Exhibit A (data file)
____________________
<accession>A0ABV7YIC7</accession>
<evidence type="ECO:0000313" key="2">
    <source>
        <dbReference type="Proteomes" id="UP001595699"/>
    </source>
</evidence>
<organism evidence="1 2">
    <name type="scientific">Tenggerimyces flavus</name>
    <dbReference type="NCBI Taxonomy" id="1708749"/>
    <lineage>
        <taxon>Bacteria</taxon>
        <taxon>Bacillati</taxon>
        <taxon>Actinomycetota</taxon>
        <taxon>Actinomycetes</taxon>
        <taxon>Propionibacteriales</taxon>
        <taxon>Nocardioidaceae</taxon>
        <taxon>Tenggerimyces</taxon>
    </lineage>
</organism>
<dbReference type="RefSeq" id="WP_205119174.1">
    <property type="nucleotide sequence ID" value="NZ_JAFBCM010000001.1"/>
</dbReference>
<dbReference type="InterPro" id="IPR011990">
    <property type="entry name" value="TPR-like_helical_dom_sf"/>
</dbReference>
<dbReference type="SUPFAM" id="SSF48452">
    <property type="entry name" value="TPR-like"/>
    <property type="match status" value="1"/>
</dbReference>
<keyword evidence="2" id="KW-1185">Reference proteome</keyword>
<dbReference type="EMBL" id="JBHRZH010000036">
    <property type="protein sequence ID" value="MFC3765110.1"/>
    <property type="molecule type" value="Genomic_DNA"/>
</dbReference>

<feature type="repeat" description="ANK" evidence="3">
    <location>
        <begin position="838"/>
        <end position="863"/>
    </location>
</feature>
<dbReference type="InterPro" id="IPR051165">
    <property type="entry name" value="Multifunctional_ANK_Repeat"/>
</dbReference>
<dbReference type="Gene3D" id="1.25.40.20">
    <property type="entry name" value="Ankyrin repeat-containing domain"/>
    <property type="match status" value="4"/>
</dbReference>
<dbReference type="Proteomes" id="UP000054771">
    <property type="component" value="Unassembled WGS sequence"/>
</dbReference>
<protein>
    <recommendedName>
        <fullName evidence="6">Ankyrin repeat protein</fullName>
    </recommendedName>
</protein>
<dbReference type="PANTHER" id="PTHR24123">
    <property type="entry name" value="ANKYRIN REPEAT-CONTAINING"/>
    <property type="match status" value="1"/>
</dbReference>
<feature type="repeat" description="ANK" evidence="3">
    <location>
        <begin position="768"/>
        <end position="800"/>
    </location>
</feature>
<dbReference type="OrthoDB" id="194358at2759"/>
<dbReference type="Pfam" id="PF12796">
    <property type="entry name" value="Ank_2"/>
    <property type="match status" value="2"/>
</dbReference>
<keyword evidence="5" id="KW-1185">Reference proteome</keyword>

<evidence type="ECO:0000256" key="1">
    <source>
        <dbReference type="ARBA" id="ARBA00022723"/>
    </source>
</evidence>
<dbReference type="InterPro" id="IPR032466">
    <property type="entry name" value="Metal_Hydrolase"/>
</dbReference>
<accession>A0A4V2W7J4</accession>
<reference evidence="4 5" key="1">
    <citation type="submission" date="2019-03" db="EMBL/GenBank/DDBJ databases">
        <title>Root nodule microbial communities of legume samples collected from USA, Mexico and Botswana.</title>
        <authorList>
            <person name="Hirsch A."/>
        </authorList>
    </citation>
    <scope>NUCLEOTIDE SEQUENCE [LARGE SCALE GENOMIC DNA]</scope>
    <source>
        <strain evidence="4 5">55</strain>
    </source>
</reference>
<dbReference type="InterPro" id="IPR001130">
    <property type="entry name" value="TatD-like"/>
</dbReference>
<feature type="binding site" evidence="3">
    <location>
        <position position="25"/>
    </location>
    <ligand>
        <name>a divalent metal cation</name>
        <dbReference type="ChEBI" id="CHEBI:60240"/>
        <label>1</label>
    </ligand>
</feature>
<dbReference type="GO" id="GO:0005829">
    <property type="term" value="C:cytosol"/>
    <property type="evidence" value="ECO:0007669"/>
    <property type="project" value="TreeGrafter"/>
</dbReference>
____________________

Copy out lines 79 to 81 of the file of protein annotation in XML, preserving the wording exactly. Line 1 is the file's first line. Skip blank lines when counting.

</dbReference>
<accession>A0A4V2W7J4</accession>
<reference evidence="4 5" key="1">